First Person Blog

Voices, video, and photos from Oxfam's fight against poverty

Read the Label

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Earlier this week, my boss, Jane, walked into the office carrying a big basket of pears. Picked from her tree and lovingly wrapped in orange towels — like babies in a Moses basket — they were small and a little dark. They reminded me of the food you get from a local farm, not quite as shiny and unblemished as the stuff in the grocery aisles, but better-tasting, perhaps, thanks to all that character.

It got me thinking of food and where it comes from. I’m lucky. My husband, John, does all the cooking in our house, so I don’t usually put much thought into what to buy and what to do with it, let alone where it came from. But this week, thanks to a new law requiring US retailers to notify their customers of the country of origin of certain foods, I’ve been on the lookout for labels. The COOL law (for country-of-origin labeling) is part of an effort to protect consumers from health risks — like the industrial chemical melamine recently found in some milk products from China. But, it also helps consumers buy local or satisfy their more exotic cravings, if that’s what the menu requires.The new labels, signs, and stickers have an additional benefit; they remind us how far our food travels, and who we have to thank for worrying about the irrigation, the sunlight, the pests, the weeding, and everything else that goes into growing and processing our food.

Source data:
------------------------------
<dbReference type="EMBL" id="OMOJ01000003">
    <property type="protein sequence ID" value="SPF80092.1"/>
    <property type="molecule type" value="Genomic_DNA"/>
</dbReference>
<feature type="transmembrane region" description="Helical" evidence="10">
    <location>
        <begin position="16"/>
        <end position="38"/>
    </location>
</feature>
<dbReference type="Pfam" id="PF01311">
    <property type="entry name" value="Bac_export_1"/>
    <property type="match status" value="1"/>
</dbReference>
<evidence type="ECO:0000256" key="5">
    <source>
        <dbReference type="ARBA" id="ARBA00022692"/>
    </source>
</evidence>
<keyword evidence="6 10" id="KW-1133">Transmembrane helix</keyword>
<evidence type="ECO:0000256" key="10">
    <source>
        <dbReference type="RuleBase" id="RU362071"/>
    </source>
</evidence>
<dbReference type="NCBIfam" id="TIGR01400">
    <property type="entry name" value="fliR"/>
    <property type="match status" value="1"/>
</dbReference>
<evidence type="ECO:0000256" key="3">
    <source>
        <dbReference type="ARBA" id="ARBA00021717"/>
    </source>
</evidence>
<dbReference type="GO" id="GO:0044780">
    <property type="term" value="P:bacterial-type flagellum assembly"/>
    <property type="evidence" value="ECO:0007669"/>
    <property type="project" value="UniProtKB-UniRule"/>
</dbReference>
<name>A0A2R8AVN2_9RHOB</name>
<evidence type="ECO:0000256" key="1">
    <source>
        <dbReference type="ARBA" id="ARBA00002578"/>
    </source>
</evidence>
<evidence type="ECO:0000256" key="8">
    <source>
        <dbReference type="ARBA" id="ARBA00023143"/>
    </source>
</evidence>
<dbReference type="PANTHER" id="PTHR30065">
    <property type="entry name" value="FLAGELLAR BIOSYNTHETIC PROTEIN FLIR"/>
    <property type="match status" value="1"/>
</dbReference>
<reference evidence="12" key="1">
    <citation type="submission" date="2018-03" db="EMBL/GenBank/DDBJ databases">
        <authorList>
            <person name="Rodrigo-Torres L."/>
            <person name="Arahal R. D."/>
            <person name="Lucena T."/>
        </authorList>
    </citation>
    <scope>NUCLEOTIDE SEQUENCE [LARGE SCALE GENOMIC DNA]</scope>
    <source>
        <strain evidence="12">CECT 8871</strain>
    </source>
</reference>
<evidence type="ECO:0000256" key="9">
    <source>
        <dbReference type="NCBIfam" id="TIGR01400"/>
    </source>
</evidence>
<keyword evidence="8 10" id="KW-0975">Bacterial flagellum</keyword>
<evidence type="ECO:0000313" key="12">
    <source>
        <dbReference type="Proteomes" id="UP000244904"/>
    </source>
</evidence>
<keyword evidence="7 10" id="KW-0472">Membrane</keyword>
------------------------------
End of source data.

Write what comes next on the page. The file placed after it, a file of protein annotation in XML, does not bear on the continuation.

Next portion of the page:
Before I came to Oxfam, my experience with farms was, let’s say, scant. I grew up in the Los Angeles ‘burbs. The closest I got to farming was watching my parents work in their jungle-like garden. Since then, I’ve slogged through muddy rice paddies in Cambodia, hiked to sun-soaked coffee tree plantations in Guatemala, and absorbed the smells and sounds (not all of them good) of a cow barn in Vermont. I’ve watched back-breaking work and recorded the worries and concerns of people who depend on the land to make a living. Many of world’s poorest people are farmers, making only $1 or $2 a day for their efforts. While they feed the world, some struggle to feed their own families. Things are especially tough right now, with climate change disrupting weather patterns and the rising costs of food and energy sapping up more and more of their incomes.

Experience has taught me that my husband will keep cooking as long as I acknowledge the effort he puts into the meals. It is fitting then, that at the very least, we recognize the countries which produce much of the food we eat. For my part, when I’m buying food that’s not farmed in the states, I’ll definitely pay special attention to the stickers on my Peruvian oranges and the fine print on my sack of Thai Jasmine rice. Taking a second to give those farmers some credit seems like the least I can do.

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